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The Economic Consequences of the Peace by John Maynard Keynes first edition 1919

The Economic Consequences of the Peace by John Maynard Keynes first edition 1919


London: Macmillan and Co., Limited, 1919


8vo., original blue publisher’s cloth, ruled and lettered in gilt to spine; pp. [iv], v-vii, [i], 279, [i]; the cloth lightly rubbed to extremities, with minor loss of colour; upper edge a little dust soiled, with very faint evidence of a splash mark; previous pencil ownership inscription now erased from ffep, leaving mild depressions in the paper; a very good copy otherwise, sound in binding. 


First edition. Upon publication, the Economic Consequences created an intense and immediate controversy for its blatant criticism of both world leaders, and the Treaty of Versailles which ended the First World War. 


In his Preface, written while at King’s College Cambridge in 1919, Keynes outlines the background for this important work on Economics.  Attached to the British Treasury during the War, he was their official representative at the Paris Peace Conference, as well as being Deputy for the Chancellor of the Exchequer on the Supreme Economic Council, but resigned from both of these positions when the Terms of Peace were unable to be modified in accordance with his beliefs - despite his attempts to argue to the contrary. Keynes had hoped that such an agreement would establish the conditions for economic recovery, but was instead left dismayed as he observed world leaders focusing on borders, national security, and extracting large reparations from Germany. It quickly became a bestseller, with over 10,000 copies of various issues sold within a year of publication.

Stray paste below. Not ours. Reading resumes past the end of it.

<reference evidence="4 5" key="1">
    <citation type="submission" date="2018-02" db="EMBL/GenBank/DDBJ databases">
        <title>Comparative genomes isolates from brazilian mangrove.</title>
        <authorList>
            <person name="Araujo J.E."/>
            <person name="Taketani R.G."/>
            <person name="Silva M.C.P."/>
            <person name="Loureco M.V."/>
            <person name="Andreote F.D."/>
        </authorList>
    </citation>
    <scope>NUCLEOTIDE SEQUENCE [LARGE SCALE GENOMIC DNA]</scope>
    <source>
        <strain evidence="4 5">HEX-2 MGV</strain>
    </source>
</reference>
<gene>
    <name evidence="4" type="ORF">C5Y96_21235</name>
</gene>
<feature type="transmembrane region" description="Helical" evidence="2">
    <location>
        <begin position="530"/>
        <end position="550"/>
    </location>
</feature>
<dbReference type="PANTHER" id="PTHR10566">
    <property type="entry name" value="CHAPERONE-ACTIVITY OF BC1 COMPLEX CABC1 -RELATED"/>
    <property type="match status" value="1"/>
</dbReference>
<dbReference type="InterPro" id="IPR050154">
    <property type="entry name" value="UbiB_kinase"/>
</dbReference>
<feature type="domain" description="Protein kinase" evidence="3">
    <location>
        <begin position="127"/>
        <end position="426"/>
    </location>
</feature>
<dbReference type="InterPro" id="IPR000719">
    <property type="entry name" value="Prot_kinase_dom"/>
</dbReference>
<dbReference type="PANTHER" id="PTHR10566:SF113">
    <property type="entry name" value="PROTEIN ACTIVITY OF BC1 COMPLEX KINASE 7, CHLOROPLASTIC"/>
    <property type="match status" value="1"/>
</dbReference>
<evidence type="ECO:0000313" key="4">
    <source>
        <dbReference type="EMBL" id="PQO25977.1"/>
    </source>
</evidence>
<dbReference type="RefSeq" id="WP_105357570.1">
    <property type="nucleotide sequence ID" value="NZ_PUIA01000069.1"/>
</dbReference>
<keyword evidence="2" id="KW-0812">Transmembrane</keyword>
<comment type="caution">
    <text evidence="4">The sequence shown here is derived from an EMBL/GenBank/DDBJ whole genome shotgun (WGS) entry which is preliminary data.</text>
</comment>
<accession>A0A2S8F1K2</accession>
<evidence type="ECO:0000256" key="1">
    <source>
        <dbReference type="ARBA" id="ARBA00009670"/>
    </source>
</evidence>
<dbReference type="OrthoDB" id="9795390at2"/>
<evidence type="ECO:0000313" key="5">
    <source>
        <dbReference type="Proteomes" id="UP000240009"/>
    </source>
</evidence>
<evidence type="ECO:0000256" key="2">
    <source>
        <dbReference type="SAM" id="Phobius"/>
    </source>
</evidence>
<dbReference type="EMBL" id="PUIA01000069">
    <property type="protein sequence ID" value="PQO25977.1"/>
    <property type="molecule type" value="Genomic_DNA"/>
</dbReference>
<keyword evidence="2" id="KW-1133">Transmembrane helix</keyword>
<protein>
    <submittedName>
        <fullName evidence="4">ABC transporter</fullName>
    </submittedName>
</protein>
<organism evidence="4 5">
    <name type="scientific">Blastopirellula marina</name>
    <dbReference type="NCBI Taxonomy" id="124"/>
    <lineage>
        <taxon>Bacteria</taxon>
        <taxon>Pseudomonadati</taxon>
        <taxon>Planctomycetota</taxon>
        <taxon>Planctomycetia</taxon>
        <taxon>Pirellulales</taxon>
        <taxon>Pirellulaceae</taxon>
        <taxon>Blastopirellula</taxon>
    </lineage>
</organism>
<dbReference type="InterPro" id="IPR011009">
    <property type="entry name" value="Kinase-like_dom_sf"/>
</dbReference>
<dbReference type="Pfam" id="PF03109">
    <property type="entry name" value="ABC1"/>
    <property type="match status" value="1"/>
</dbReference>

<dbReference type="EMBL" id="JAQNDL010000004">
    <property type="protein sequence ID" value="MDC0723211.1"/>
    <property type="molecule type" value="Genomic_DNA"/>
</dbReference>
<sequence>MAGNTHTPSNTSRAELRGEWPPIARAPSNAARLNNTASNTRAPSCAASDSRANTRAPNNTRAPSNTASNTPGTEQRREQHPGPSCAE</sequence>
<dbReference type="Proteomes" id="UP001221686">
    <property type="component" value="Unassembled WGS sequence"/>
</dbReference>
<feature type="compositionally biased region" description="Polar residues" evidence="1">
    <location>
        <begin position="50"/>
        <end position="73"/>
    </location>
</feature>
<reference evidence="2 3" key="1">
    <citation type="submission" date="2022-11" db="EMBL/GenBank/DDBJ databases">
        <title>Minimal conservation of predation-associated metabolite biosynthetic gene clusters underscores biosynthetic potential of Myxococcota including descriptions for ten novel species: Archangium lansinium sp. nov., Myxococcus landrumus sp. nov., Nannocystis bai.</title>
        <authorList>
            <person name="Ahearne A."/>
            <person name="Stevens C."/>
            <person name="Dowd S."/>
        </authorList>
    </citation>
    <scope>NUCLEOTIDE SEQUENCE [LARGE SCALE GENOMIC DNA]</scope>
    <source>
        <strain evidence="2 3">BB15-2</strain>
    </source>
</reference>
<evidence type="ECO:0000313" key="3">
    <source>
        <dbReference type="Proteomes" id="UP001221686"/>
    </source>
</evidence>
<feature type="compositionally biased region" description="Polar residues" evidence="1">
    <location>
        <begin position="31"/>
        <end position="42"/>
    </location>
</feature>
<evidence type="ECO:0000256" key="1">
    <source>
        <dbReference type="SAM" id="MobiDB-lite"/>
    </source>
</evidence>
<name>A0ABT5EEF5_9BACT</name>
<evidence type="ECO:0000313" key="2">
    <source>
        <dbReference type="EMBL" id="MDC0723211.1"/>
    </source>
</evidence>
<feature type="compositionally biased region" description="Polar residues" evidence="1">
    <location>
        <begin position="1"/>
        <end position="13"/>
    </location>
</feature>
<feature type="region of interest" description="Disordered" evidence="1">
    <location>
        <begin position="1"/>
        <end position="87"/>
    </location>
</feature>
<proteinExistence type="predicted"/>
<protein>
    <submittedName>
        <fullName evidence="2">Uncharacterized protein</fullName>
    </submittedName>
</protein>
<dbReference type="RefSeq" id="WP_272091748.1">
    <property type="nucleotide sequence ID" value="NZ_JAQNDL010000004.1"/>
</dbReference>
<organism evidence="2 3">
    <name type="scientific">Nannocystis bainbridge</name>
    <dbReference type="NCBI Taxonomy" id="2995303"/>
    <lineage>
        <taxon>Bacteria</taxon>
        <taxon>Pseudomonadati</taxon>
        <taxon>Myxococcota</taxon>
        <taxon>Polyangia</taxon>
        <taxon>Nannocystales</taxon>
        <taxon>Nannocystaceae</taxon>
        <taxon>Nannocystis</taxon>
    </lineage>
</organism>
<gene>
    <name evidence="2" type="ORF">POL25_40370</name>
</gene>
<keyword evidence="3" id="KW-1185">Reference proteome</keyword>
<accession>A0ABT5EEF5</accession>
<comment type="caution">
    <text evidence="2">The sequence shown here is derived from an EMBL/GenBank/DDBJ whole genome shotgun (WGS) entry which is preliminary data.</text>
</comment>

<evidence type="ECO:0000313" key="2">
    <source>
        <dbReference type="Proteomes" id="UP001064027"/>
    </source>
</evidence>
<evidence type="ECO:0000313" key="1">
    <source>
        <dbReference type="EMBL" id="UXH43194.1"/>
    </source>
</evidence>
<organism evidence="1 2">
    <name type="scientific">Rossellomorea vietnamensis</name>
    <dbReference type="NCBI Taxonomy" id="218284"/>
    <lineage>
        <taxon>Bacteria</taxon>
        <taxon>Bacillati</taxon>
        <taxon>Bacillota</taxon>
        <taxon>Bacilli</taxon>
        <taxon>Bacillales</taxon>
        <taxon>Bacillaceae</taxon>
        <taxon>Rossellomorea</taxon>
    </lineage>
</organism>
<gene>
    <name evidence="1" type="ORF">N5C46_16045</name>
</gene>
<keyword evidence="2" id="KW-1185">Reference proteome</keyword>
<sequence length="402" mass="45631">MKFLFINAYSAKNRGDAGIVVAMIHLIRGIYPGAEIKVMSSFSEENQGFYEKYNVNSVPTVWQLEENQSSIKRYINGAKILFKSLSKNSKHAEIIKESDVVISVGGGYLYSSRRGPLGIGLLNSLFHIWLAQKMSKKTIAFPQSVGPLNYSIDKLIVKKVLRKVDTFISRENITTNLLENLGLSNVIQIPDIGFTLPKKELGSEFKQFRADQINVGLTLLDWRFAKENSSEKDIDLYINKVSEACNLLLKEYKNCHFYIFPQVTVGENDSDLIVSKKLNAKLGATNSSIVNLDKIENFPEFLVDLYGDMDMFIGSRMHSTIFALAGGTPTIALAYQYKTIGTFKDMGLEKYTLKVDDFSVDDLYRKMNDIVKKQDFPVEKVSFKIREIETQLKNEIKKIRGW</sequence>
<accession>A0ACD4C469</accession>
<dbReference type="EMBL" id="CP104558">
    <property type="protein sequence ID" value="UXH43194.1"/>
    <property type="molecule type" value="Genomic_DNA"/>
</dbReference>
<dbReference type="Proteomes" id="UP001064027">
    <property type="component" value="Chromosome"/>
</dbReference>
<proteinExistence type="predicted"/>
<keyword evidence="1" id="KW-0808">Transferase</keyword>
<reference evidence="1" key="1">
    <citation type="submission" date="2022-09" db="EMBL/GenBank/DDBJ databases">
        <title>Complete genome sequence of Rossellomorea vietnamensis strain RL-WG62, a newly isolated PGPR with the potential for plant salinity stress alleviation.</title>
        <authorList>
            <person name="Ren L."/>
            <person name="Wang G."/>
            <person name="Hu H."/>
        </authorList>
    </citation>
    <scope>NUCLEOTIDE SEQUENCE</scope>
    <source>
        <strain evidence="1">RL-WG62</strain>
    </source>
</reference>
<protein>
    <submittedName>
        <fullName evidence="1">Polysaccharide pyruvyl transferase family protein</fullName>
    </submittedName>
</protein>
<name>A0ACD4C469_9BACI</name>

Keynes' predictions - that as a blueprint for Peace, the treaty was destined to create tension and conflict - proved correct when another war broke out within a generation. Its subsequent popularity helped to cement his reputation as one of the 20th century’s principle economists. 

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